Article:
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Biden Urges Unity to Stem Racial Hate  05/16 06:10

   

   WASHINGTON (AP) -- President Joe Biden urged unity Sunday to address the 
"hate that remains a stain on the soul of America" after a deadly mass shooting 
at a supermarket in Buffalo, New York, while state officials pleaded for 
federal action to end the "uniquely American phenomenon" of mass shootings.

   Addressing an annual law enforcement ceremony at the U.S. Capitol, Biden 
said he and his wife, Jill, pray for those who were shot "by a lone gunman, 
armed with weapons of war and hate-filled soul," and their families.

   Authorities say a white 18-year-old male in military gear opened fire on 
shoppers and workers at the supermarket on Saturday, killing 10 people, 
including a retired Buffalo police officer, and wounding three others. Most of 
the victims were Black.

   Law enforcement officials said Sunday that the gunman had researched the 
local demographics while looking for places with a high concentration of Black 
people.

   "We must all work together to address the hate that remains a stain on the 
soul of America," Biden said at the 41st annual National Peace Officers'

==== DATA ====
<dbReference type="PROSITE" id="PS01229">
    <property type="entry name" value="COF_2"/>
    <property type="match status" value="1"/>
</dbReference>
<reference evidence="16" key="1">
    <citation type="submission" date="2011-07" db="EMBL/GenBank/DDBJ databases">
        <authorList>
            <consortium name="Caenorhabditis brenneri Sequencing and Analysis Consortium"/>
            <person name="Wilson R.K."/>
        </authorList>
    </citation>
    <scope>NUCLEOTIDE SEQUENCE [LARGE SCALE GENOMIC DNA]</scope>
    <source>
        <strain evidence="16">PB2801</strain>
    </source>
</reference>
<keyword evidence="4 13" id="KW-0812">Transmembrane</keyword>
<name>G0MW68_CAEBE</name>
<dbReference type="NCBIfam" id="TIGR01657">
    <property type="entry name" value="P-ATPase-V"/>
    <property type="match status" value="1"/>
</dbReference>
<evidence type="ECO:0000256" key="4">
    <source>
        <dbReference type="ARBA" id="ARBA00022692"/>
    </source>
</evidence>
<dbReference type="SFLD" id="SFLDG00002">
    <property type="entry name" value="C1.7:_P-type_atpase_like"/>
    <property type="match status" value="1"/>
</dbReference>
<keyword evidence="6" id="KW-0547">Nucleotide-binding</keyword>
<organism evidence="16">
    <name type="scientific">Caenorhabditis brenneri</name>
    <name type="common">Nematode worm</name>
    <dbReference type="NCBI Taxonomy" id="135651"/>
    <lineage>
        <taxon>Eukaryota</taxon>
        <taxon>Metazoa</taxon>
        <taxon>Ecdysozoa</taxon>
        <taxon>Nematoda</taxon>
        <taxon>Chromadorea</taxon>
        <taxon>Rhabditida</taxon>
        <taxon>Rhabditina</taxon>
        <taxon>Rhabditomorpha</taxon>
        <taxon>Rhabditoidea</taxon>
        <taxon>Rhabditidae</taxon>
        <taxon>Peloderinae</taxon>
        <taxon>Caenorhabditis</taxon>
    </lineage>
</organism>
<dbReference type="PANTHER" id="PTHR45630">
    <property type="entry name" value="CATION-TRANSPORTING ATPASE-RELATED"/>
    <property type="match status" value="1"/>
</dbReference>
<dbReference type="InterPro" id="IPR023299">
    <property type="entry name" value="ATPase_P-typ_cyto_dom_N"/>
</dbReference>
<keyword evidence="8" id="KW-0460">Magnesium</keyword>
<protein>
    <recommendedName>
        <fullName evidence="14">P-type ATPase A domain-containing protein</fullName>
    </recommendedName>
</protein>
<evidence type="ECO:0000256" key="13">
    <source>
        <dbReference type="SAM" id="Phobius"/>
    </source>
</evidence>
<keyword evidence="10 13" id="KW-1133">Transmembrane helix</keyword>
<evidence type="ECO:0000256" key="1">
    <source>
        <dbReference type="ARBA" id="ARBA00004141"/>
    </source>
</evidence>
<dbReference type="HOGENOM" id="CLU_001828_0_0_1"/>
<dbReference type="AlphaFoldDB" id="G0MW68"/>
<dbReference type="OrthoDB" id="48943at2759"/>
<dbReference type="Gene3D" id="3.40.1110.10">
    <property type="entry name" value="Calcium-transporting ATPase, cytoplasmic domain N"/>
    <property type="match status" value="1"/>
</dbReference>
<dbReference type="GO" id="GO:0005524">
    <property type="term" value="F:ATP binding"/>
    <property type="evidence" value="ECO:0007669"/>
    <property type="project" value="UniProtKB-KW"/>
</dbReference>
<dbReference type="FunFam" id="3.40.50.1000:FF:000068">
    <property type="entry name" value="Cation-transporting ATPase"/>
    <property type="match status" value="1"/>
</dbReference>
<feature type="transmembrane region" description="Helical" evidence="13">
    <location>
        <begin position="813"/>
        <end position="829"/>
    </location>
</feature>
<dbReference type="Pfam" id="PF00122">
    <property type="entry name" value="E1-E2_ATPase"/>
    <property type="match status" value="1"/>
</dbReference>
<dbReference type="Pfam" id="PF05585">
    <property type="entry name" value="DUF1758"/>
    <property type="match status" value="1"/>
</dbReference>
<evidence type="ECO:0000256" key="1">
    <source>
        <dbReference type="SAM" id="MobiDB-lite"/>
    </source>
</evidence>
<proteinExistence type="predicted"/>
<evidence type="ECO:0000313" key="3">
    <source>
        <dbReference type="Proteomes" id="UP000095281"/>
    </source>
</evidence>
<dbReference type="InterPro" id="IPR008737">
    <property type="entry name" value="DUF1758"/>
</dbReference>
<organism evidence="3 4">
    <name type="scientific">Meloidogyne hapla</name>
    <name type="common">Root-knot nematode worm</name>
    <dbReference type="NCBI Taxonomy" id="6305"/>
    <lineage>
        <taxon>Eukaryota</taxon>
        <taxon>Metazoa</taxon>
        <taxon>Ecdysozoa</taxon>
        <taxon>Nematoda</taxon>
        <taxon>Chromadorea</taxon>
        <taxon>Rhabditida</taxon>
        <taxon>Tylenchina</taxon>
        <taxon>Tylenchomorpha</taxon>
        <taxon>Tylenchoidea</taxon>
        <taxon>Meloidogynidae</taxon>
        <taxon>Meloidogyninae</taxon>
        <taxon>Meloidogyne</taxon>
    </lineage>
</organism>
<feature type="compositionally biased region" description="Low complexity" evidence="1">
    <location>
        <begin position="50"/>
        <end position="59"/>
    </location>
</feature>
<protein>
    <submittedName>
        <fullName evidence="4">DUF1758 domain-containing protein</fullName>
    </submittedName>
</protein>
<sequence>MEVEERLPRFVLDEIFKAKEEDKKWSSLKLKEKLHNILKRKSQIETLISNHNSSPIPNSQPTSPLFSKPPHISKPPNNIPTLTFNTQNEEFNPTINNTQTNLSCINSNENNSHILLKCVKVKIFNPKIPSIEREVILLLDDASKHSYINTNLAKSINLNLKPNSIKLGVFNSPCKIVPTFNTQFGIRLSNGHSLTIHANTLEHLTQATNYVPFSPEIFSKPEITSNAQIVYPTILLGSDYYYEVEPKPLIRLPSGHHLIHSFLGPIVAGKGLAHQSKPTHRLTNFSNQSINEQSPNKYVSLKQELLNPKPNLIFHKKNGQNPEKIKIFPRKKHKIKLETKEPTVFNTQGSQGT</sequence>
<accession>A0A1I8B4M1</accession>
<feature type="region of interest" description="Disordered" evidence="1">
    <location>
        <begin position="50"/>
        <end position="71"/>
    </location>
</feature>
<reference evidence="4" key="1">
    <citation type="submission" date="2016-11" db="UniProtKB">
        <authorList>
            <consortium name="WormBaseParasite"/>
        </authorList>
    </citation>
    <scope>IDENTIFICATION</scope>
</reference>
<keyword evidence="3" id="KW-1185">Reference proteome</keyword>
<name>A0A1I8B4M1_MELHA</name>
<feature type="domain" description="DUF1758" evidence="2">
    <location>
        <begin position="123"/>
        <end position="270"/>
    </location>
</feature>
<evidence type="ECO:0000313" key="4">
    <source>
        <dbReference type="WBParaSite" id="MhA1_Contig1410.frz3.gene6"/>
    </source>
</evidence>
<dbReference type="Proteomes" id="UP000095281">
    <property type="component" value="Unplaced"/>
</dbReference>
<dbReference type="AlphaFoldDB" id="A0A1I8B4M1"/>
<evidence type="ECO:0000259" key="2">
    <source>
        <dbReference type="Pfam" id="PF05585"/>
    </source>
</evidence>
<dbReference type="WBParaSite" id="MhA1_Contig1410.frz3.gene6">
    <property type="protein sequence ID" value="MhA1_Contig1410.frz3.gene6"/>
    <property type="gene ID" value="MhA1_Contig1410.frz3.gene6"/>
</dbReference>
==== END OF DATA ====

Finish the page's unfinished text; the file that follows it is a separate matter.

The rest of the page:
Memorial Service honoring fallen law enforcement officers. "Our hearts are 
heavy once again, but the resolve must never, ever waver."

   "No one understands this more than the people sitting in front of me," he 
added. The White House said the Bidens would travel to Buffalo on Tuesday to 
grieve with the community.

   Biden, speaking at the ceremony for the second time as president, did not 
address the calls by New York officials -- Gov. Kathy Hochul and Buffalo Mayor 
Byron Brown -- for strong federal action to end what Brown said is the 
"uniquely American phenomenon" of mass shootings.

   The president also did not mention gun control efforts that have stalled in 
Washington.

   Brown expressed frustration that "thoughts and prayers" and pledges to act 
are offered after every mass shooting, only to be be blocked by "some on one 
side of the aisle."

   "It seems like there are those that believe owning a gun is more precious 
than the sanctity of human life," the mayor told NBC's "Meet the Press." "So I 
think people all across this country have to rise up. They have to speak more 
loudly and more clearly that there must be gun control in this country. This is 
a uniquely American phenomenon. These mass shootings don't happen in other 
countries across the world."

   Brown said he would like to see "sensible gun control."

   House Speaker Nancy Pelosi, D-Calif., said tighter gun measures are "a huge 
priority" for Democrats and the White House. She bemoaned the 60-vote threshold 
needed in the 50-50 Senate that has made it difficult to advance such 
legislation, but she pledged on CNN's "State of the Union" that "we are not 
going away until the job is done."

   Hochul said most of the illegal guns being used on the streets of her cities 
come from other states. "We need a national response," she told NBC.

   "We need other states to step up. We need the federal government on our 
side," said Hochul, a Buffalo native.

 
 
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